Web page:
Role of 18F FDG PET/CT as a novel non-invasive biomarker of inflammation in chronic obstructive pulmonary disease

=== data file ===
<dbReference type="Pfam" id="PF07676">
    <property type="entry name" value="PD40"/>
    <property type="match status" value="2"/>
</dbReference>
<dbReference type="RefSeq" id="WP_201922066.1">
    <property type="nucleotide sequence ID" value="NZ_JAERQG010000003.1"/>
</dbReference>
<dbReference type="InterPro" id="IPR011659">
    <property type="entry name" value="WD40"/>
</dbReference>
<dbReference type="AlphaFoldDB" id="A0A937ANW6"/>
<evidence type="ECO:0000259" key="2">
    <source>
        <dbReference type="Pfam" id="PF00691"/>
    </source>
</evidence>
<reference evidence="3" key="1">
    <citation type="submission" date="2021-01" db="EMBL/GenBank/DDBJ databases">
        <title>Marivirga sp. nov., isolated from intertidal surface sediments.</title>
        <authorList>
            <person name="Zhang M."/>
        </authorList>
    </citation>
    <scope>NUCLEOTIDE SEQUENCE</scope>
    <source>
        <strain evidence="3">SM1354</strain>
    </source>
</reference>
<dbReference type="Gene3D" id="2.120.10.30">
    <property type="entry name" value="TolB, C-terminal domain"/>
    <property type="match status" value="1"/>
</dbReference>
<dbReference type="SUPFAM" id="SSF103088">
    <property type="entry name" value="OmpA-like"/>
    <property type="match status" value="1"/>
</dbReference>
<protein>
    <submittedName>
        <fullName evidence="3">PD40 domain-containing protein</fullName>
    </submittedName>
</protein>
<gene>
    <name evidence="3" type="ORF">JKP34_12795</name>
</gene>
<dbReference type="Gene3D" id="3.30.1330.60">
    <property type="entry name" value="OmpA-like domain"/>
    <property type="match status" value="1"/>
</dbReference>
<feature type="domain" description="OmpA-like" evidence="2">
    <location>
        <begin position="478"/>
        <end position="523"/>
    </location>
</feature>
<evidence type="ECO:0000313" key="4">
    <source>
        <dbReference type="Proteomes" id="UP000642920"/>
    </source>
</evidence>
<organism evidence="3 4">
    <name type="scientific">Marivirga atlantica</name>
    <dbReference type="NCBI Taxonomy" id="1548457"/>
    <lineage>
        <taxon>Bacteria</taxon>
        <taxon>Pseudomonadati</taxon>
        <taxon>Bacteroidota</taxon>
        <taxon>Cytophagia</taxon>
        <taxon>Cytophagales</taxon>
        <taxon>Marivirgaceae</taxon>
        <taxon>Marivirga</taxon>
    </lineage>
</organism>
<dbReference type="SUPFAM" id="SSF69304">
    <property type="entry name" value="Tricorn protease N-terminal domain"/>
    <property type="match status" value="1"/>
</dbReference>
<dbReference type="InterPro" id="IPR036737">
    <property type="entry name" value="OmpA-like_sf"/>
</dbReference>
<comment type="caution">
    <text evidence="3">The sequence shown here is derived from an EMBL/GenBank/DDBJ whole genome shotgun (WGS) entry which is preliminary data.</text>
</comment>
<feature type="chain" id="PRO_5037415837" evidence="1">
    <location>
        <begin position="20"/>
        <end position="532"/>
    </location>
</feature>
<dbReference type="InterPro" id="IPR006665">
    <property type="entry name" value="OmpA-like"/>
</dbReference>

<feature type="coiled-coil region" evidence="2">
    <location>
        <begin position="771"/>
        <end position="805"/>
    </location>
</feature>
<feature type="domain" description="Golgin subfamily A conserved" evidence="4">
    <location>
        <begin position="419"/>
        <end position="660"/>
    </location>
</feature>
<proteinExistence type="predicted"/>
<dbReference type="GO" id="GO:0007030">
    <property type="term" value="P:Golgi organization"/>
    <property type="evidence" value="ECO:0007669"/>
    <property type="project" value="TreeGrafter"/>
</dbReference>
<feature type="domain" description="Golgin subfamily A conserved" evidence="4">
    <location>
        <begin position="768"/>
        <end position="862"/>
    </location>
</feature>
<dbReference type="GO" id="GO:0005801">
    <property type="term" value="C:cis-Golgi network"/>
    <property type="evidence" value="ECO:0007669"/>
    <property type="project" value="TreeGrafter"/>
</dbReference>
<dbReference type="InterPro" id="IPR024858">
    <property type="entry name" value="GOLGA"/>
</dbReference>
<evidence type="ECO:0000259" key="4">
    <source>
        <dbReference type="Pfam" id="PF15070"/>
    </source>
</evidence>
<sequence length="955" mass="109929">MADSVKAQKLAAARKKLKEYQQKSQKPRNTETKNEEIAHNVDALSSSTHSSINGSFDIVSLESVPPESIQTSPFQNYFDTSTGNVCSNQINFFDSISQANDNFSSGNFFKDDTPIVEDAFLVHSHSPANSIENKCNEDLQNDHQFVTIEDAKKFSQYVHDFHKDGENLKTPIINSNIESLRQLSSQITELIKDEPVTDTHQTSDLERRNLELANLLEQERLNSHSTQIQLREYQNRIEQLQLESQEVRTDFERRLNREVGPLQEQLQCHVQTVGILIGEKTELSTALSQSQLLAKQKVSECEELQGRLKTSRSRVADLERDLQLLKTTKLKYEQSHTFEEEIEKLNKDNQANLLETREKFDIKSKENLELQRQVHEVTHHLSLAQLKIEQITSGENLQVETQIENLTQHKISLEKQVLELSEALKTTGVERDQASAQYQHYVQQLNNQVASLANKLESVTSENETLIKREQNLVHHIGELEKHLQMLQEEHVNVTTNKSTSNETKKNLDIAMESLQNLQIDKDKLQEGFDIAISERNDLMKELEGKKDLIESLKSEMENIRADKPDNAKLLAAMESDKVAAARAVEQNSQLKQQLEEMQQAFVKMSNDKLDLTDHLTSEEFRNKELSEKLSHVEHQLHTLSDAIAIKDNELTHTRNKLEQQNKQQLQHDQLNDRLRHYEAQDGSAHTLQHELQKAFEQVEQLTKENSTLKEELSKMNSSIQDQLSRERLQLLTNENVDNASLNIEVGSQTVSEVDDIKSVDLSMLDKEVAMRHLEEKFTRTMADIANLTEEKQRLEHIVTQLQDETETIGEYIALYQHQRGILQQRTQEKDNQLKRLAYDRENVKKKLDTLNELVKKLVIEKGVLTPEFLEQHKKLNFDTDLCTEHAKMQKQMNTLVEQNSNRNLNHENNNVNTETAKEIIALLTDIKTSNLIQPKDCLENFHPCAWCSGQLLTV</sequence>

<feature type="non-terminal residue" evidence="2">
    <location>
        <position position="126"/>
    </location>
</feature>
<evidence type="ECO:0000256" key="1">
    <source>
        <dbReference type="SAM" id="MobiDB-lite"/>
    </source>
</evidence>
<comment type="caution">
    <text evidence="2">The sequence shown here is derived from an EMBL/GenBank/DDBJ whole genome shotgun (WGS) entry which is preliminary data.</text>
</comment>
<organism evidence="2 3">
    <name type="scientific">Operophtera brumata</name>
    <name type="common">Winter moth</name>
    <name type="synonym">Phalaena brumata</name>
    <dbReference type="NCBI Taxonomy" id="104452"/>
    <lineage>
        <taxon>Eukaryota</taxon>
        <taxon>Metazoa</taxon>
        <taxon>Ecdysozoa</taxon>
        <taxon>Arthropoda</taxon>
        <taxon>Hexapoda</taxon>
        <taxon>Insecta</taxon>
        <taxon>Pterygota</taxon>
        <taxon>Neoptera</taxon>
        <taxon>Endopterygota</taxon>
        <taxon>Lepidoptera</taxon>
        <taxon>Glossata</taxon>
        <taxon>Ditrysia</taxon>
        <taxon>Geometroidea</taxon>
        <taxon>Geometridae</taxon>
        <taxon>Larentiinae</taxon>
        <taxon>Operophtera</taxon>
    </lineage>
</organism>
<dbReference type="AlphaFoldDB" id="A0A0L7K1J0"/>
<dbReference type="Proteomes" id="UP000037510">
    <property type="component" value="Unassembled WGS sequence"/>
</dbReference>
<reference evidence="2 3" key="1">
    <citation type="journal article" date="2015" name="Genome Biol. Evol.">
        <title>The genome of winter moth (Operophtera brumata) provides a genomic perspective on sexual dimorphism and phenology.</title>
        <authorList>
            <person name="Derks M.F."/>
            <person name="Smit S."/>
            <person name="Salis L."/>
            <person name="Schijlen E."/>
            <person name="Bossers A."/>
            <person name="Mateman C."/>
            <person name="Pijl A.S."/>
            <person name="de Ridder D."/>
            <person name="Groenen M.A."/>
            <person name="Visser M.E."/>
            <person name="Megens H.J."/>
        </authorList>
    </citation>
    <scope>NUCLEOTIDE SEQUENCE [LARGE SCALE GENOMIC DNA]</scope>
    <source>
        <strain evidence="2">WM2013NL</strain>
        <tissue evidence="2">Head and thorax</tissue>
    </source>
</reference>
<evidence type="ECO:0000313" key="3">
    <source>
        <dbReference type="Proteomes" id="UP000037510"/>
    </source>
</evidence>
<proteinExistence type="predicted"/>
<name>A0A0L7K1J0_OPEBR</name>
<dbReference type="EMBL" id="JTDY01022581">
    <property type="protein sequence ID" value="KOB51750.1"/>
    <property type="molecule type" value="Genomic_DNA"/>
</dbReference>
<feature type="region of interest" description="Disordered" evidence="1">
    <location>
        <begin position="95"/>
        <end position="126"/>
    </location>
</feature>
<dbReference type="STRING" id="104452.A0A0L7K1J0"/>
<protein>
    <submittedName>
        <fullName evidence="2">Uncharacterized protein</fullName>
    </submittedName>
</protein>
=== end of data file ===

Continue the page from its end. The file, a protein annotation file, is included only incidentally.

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A characteristic feature of Chronic Obstructive Pulmonary Disease (COPD) is an abnormal inflammatory response in the lungs to inhaled particles or gases. The ability to assess and monitor this response in the lungs of COPD patients is important for understanding the pathogenic mechanisms, but also provides a measure of the activity of the disease. Disease activity is more likely to relate to lung inflammation rather than the degree of airflow limitation as measured by the FEV1. Preliminary studies have shown the 18F fluorodeoxyglucose positron emission tomography (18F FDG-PET) signal, as a measure of lung inflammation, is quantifiable in the lungs and is increased in COPD patients compared to controls. However, the methodology requires standardisation and any further enhancement of the methodology would improve its application to assess inflammation in the lungs. I investigated various methods of assessing FDG uptake in the lungs and assessed the reproducibility of these methods, and particularly evaluated whether the data was reproducible or not in the COPD patients (smokers and ex-smokers). This data was then compared with a group of healthy controls to assess the role of dynamic 18F FDG-PET scanning as a surrogate marker of lung inflammation. My data showed a good reproducibility of all methods of assessing FDG lung uptake. However, using conventional Patlak analysis, the uptake was not statistically different between COPD and the control group. Encouraging results in favour of COPD patients were nonetheless shown using compartmental methods of assessing the FDG lung uptake, suggesting the need to correct for the effect of air and blood (tissue fraction effect) when assessing this in a highly vascular organ like the lungs. A prospective study analysis involving a bigger cohort of COPD patients would be desirable to investigate this further.